Crypto Doesn’t Have to Enable Tax Cheats
(Bloomberg Opinion) -- Cryptocurrency advocates are waging a battle against legislation — part of the infrastructure package now in Congress — aimed at curbing tax evasion in the rapidly growing market. Crypto enthusiasts such as Twitter CEO Jack Dorsey, employing a combination of jargon and threats to move overseas, are seeking to create the impression that this innovative technology is somehow ill-suited to meeting the tax-reporting requirements that apply to traditional banks and brokerages.
Don’t believe it. The lack of tax information from major cryptocurrency platforms isn’t related to any technological limitation. It’s a design decision.
Stock brokerages such as Charles Schwab and TD Ameritrade regularly produce 1099-B forms, which summarize taxable gains for customers and help the Internal Revenue Service ensure that all taxes are paid. Not so in crypto — and particularly in the world of decentralized finance, where nebulously governed platforms execute transactions through automatic market makers. Consider the decentralized finance (“DeFi”) exchange Uniswap, which gave away 150 million UNI coins to users last September — a taxable windfall worth at least half a billion dollars, and possibly as much as a few billion dollars total, depending on when people claimed their “airdropped” tokens. Uniswap didn’t send out any forms to help users understand their tax liability, leaving them to figure it out for themselves. Many might simply ignore it, or turn to one of the third-party services that in some cases charge up to hundreds of dollars to generate tax forms.
The legislation in Congress seeks to address this problem by extending 1099-type reporting requirements to crypto intermediaries, part of a broader effort to counter the vast underreporting of taxable cryptocurrency gains. The Joint Committee on Taxation estimates that the reporting change alone would bring in $28 billion over the next decade. As sensible as this may seem, lobbyists for the crypto industry insist that platforms “don’t have access to the information required.” DeFi exchanges, for example, typically identify their users only by the public addresses of the crypto wallets from which users engage in transactions. Providers of digital wallets, where users store their tokens, also don’t usually collect the kind of data the IRS needs.
Yet experience demonstrates that the intermediaries are perfectly capable of doing things differently. Swarm Markets, a DeFi platform in Germany, is building a system with identity verification, making it compliant with “know your customer” rules designed to counter terrorist financing and money laundering. And the industry displayed an impressive ability to organize and communicate when it compelled a hacker to return nearly all of the $610 million stolen from the DeFi protocol PolyNetwork. The PolyNetwork “team” published a letter warning the hacker that law enforcement would pursue them, many crypto miners and exchanges blacklisted the hackers’ electronic address at PolyNetwork’s request, and the stablecoin Tether single-handedly blocked the attempted transfer of $33 million. If they can sanction a single address so successfully, they can also refuse to do business with any address that doesn’t provide the information needed to generate a tax form.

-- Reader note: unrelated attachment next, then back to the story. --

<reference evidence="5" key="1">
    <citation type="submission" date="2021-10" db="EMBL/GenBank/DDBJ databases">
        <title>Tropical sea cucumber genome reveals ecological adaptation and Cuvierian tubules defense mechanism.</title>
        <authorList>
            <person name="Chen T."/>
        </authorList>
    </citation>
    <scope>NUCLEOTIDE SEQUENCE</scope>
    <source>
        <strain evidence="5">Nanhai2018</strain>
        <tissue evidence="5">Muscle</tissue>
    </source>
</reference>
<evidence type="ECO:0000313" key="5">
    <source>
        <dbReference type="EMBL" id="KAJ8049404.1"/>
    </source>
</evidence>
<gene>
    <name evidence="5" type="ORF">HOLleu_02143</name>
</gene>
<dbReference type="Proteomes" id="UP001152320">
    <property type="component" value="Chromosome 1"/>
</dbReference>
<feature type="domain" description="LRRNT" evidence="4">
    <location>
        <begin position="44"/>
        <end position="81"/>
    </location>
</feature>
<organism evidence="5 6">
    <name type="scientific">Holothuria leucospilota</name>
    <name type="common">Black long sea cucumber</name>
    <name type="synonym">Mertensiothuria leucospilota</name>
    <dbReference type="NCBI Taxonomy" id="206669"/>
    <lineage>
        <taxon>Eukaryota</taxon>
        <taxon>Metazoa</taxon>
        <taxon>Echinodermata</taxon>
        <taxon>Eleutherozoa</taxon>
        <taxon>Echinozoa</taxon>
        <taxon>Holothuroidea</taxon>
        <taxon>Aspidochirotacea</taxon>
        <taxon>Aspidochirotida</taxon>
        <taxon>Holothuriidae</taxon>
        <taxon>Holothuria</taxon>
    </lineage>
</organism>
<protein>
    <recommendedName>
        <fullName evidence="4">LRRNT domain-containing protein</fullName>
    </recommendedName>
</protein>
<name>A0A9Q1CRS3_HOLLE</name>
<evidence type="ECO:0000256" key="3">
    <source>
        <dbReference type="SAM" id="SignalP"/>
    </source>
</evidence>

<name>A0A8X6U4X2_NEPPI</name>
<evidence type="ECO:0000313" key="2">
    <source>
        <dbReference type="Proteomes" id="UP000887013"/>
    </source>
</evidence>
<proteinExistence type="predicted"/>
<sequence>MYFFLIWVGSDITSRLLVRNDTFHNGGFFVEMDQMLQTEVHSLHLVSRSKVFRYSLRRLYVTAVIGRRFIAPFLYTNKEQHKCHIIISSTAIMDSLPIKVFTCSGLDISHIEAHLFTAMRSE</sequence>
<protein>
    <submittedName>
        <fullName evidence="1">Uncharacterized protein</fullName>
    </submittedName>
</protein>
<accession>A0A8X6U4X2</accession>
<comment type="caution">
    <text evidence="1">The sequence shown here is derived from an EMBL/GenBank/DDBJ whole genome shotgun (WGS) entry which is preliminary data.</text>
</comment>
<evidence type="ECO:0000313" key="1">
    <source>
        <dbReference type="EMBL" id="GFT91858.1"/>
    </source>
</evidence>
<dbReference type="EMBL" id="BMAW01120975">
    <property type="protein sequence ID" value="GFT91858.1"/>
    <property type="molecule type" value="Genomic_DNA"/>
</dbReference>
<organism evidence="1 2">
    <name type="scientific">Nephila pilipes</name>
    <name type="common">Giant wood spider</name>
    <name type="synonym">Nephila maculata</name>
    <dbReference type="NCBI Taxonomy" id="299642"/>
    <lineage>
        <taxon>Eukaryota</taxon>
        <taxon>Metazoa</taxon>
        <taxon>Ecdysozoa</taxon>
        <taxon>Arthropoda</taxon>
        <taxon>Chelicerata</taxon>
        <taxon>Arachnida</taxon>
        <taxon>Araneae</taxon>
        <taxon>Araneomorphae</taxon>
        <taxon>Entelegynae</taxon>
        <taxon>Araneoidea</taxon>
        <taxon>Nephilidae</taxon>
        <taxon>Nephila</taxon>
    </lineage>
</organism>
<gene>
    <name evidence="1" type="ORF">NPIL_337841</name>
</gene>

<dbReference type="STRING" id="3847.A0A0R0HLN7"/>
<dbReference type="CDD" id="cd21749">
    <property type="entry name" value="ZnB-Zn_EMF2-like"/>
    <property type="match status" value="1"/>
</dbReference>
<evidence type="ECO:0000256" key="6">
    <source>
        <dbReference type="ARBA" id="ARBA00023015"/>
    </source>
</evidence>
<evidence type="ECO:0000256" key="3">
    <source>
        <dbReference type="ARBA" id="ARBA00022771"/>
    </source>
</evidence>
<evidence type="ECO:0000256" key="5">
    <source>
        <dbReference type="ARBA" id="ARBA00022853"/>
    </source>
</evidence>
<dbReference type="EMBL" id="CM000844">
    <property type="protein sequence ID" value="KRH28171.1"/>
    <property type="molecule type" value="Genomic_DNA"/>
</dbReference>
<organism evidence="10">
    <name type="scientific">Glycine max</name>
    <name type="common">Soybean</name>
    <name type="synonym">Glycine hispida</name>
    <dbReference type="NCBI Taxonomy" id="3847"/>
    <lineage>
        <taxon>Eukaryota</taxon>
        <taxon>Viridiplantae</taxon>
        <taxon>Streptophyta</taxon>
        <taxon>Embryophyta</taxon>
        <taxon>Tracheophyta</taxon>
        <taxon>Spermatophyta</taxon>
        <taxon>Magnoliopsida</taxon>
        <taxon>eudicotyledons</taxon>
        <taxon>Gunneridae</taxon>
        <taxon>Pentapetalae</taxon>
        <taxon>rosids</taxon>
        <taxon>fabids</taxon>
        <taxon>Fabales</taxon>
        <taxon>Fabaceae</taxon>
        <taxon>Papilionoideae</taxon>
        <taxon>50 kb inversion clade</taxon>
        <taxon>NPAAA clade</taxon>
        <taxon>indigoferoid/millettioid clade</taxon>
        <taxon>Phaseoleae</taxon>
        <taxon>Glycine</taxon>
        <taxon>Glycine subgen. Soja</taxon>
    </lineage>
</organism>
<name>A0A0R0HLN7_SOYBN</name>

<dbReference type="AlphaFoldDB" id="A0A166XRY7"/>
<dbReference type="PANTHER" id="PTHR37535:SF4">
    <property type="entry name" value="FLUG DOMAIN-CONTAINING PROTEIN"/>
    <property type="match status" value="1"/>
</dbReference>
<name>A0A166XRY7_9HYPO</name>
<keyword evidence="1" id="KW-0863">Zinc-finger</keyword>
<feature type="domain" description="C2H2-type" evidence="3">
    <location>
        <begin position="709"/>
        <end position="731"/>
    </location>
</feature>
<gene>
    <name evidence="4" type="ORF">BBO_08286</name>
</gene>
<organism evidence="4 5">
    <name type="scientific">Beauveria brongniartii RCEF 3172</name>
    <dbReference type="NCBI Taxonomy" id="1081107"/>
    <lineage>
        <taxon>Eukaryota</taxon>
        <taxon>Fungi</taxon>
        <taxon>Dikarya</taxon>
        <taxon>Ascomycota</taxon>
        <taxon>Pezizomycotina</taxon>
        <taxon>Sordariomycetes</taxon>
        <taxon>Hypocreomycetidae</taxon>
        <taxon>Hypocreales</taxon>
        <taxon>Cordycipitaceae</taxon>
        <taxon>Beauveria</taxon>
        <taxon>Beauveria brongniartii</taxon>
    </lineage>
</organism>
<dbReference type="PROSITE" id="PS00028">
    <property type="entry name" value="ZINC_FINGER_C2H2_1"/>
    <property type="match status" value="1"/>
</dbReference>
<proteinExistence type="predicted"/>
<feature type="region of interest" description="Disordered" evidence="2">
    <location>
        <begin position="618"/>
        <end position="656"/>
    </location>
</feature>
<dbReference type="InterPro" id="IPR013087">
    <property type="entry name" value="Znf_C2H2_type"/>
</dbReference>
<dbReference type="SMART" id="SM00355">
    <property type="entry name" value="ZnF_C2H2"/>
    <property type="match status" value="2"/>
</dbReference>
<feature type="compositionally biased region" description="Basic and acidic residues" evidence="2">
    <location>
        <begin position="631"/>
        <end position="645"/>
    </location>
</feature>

Sometimes, the lack of reporting is blatantly intentional. The Colorado-based crypto exchange ShapeShift, for example, started routing orders through DeFi platforms in order to avoid know-your-customer regulations. As ShapeShift’s CEO Erik Voorhees put it, the move “removes some of the ability of regulations to apply.” While the Blockchain Association, an industry group, purports to believe firmly that “all taxpayers should pay the taxes they owe,” Voorhees has said that Bitcoin is useful for “starving the empire of tax revenues.”
Many in the crypto industry portrayed the tax reporting required by the infrastructure bill as nothing less than an existential threat. The CEO of crypto exchange Kraken, Jesse Powell, tweeted a “Join, or Die” graphic, urging followers and “cryptohornets” to “publicly shame” members of Congress. And Messari Crypto CEO Ryan Selkis (who recently closed on $21 million in funding from investors including Steve Cohen) described Treasury Secretary Janet Yellen as a “white collar criminal” and called on the industry to “destroy crypto’s enemies before they destroy us.”
There’s no such threat. As Omri Marian, a law professor at the University of California, Irvine, put it, the industry is merely seeking to preserve an “unwarranted, accidental tax preference” that “enables tax cheats to, well, cheat.” Enhanced reporting will actually benefit law-abiding investors, providing greater certainty and convenience.
I worked at a major U.S. investment bank, Merrill Lynch, before and during the 2008 financial crisis. Our technology team constantly had to balance competing priorities for our in-house trading software. What the traders, sales, operations and compliance teams wanted never matched up, and time and resources were limited. In my experience, the trading desk’s plans for new products always trumped requests from compliance. The cryptocurrency market seems to be in a similar place, where so-called innovation is prioritized over complying with the law. That’s not a technological matter: It’s a marker of what an industry values.
This column does not necessarily reflect the opinion of the editorial board or Bloomberg LP and its owners.
Alexis Goldstein is the director of financial policy at the Open Markets Institute. She previously worked in finance, focusing on electronic trading and equity derivatives, before becoming active in the Occupy Wall Street movement.
©2021 Bloomberg L.P.